November 15, 2014

Technical differentiation

I commonly write about real or apparent technical differentiation, in a broad variety of domains. But actually, computers only do a couple of kinds of things:

And hence almost all IT product differentiation fits into two buckets:

As examples of this reductionism, please consider:

Similar stories are true about application software, or about anything that has an API (Application Programming Interface) or SDK (Software Development Kit).

Yes, all my examples are in software. That’s what I focus on. If I wanted to be more balanced in including hardware or data centers, I might phrase the discussion a little differently — but the core points would still remain true.

What I’ve said so far should make more sense if we combine it with the observation that differentiation is usually restricted to particular domains. I mean several different things by that last bit. First, most software only purports to do a limited class of things — manage data, display query results, optimize analytic models, manage a cluster, run a payroll, whatever. Even beyond that, any inherent superiority is usually restricted to a subset of potential use cases. For example:

A third reason for technical superiority to be domain-specific is that advantages are commonly coupled with drawbacks. Common causes of that include:

And that brings us to the main message of this post: Your spiffy innovation is important in fewer situations than you would like to believe. Many, many other smart organizations are solving the same kinds of problems as you; their solutions just happen to be effective in somewhat different scenarios than yours. This is especially true when your product and company are young. You may eventually grow to cover a broad variety of use cases, but to get there you’ll have to more or less match the effects of many other innovations that have come along before yours.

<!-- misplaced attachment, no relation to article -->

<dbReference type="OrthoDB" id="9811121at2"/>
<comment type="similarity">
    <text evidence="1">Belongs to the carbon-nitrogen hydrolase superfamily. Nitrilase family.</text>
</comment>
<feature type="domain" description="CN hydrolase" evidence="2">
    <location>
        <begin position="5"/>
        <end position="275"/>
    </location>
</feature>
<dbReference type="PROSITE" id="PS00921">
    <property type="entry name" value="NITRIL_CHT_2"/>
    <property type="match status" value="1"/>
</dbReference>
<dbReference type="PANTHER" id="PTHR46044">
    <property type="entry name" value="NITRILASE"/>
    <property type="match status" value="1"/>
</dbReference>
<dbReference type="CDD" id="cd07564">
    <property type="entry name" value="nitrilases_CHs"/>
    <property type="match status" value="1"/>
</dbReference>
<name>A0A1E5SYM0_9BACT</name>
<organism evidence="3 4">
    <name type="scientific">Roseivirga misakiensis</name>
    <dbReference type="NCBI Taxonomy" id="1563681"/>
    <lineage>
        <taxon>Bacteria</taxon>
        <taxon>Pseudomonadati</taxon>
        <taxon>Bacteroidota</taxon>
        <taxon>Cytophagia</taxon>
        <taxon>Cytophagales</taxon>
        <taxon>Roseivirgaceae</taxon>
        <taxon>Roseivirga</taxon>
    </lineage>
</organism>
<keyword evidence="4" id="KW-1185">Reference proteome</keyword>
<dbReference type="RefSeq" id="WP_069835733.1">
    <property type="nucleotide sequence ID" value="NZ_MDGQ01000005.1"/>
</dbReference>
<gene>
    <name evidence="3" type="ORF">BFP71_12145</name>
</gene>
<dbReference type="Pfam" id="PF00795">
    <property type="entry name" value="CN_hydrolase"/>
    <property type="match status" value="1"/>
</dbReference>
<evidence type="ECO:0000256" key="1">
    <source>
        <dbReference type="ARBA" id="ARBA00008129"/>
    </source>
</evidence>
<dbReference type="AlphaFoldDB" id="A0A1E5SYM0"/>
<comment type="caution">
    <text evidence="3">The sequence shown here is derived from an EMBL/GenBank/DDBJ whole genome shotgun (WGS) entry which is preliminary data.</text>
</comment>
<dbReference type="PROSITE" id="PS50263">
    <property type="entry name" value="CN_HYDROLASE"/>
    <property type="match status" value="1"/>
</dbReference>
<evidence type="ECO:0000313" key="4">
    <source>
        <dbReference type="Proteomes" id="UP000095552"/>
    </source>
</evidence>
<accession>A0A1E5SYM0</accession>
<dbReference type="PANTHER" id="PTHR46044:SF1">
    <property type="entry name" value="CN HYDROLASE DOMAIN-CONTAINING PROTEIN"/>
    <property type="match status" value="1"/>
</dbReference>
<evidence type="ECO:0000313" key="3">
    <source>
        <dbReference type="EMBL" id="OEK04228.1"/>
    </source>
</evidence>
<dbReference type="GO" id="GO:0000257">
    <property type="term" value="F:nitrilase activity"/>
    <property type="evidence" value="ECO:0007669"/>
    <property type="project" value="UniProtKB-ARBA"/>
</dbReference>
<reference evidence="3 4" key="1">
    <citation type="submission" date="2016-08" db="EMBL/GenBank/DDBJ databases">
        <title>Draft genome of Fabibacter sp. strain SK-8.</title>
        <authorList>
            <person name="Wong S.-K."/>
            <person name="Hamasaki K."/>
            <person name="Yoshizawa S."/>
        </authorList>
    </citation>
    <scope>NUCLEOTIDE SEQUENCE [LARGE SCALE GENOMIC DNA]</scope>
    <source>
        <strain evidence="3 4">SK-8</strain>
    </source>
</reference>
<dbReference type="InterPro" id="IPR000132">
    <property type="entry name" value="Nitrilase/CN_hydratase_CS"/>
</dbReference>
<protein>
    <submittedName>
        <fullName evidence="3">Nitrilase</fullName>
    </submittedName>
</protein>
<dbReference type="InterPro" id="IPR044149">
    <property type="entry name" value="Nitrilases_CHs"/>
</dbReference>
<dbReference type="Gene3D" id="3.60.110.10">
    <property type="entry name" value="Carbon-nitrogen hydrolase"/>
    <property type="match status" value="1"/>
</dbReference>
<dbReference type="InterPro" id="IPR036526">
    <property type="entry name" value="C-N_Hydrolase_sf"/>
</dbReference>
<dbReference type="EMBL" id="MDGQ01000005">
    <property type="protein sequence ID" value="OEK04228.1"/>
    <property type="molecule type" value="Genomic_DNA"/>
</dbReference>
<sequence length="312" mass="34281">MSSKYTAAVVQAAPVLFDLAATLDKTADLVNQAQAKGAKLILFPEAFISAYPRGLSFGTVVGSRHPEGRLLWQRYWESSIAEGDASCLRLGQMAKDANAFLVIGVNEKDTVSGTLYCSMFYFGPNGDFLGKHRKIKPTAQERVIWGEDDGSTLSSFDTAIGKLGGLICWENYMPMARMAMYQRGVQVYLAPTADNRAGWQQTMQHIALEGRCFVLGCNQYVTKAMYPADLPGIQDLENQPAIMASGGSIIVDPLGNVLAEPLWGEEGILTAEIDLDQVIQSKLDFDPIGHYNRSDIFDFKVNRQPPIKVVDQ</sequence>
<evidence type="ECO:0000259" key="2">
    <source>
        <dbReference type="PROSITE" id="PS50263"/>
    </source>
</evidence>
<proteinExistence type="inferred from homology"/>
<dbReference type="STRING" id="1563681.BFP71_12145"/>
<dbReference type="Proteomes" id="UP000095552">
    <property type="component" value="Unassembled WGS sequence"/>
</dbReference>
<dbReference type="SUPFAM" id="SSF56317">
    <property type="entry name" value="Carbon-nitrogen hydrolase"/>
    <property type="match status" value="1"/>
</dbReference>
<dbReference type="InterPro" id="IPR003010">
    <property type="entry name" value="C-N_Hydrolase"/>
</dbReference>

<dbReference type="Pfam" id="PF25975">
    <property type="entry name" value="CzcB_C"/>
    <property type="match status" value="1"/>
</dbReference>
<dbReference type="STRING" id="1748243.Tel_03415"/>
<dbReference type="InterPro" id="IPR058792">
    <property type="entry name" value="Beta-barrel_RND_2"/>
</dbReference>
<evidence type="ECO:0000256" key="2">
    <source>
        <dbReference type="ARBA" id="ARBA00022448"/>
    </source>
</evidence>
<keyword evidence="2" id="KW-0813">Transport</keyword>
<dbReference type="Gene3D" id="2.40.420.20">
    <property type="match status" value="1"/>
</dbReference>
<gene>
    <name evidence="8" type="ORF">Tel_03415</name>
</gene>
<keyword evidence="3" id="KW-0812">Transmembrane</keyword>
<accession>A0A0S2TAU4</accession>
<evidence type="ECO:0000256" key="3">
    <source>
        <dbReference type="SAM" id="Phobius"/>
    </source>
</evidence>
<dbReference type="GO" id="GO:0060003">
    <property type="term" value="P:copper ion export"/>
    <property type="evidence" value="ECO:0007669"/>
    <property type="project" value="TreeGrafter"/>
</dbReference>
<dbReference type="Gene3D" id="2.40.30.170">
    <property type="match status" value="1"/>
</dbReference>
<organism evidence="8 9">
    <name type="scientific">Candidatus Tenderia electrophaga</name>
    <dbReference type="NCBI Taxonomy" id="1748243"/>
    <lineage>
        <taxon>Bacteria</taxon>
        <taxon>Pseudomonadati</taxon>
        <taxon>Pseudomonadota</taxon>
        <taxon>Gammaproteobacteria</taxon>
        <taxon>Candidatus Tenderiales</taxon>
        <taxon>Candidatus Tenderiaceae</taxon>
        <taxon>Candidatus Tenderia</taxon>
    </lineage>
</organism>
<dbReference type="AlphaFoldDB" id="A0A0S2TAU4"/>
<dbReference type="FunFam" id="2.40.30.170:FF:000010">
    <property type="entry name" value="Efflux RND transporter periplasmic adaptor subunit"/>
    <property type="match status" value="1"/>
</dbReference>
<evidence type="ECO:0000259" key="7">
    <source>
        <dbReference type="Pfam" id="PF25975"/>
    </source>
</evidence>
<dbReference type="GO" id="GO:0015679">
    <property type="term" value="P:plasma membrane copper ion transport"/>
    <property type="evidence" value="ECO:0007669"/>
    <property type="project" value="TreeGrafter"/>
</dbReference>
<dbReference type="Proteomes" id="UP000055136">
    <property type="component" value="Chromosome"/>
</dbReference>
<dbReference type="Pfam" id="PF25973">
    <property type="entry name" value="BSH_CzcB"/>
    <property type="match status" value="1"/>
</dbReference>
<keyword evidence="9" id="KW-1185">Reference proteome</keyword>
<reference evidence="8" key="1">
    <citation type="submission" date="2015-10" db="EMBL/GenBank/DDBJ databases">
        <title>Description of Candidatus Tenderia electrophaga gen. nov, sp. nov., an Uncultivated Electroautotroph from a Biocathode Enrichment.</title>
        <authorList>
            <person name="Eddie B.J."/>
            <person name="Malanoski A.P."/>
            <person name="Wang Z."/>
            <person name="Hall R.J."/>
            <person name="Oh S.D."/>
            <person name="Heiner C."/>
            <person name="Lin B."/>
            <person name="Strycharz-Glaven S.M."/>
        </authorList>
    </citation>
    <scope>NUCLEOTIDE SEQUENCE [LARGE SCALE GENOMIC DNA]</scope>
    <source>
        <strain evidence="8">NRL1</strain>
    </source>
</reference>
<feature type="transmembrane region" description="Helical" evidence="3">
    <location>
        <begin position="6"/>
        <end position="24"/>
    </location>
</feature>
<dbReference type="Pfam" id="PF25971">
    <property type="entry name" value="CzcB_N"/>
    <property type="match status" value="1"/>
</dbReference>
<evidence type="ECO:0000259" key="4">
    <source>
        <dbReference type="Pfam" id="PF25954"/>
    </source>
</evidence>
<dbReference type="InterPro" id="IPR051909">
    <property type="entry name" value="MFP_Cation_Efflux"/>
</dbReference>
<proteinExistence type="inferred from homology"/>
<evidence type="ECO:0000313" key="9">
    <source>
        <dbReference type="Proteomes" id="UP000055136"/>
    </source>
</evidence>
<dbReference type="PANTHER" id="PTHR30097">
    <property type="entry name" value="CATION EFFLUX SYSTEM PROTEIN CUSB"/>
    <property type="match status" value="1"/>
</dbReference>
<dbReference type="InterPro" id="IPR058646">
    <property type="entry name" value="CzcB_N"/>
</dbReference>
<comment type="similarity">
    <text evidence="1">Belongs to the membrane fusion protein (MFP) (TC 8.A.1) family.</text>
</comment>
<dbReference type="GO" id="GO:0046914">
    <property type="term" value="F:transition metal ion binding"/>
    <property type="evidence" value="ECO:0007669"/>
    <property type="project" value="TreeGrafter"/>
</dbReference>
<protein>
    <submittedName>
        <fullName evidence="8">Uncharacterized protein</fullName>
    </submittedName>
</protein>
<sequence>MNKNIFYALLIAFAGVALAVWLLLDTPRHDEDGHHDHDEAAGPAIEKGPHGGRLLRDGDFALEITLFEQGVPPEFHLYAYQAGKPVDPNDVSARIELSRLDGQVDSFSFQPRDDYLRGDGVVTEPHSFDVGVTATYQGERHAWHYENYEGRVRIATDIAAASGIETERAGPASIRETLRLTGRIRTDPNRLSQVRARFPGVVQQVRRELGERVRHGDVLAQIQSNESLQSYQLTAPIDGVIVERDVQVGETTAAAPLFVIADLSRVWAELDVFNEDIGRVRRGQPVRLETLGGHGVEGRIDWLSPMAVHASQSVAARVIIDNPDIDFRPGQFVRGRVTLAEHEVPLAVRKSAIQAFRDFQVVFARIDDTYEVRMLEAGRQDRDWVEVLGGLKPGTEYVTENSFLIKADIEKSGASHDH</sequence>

When advising vendors, I tend to think in terms of the layered messaging model, and ask the questions:

Closely connected are the questions:

Buyers and analysts should think in such terms as well.

Related links

Daniel Abadi, who is now connected to Teradata via their acquisition of Hadapt, put up a post promoting some interesting new features of theirs. Then he tweeted that this was an example of what I call Bottleneck Whack-A-Mole. He’s right. But since much of his theme was general praise of Teradata’s mature DBMS technology, it would also have been accurate to reference my post about The Cardinal Rules of DBMS Development.

Comments

4 Responses to “Technical differentiation”

  1. Ranko Mosic on November 15th, 2014 9:23 am

    I’d expand to AI-inspired products where clear instruction/execution goes to the next level.

  2. Curt Monash on November 15th, 2014 11:26 am

    If a system is very intelligent, than that would likely be manifested by you being able to get away with very concise instructions.

    I guess there could be “I’m sorry Dave, I’m afraid I can’t do that” kinds of complications, but those are beyond the scope of this post. :)

  3. Data Profiling on December 8th, 2014 5:44 am

    In my opinion Technical diffierentation matterthe most it covers enterprise data managment and analytic technologies and practice and industry leader in its coverage of data warehouse appliance

  4. Sources of differentiation | DBMS 2 : DataBase Management System Services on October 26th, 2015 3:31 pm

    […] a post last year about differentiation, I wrote “Your spiffy innovation is important in fewer situations than you would like to […]

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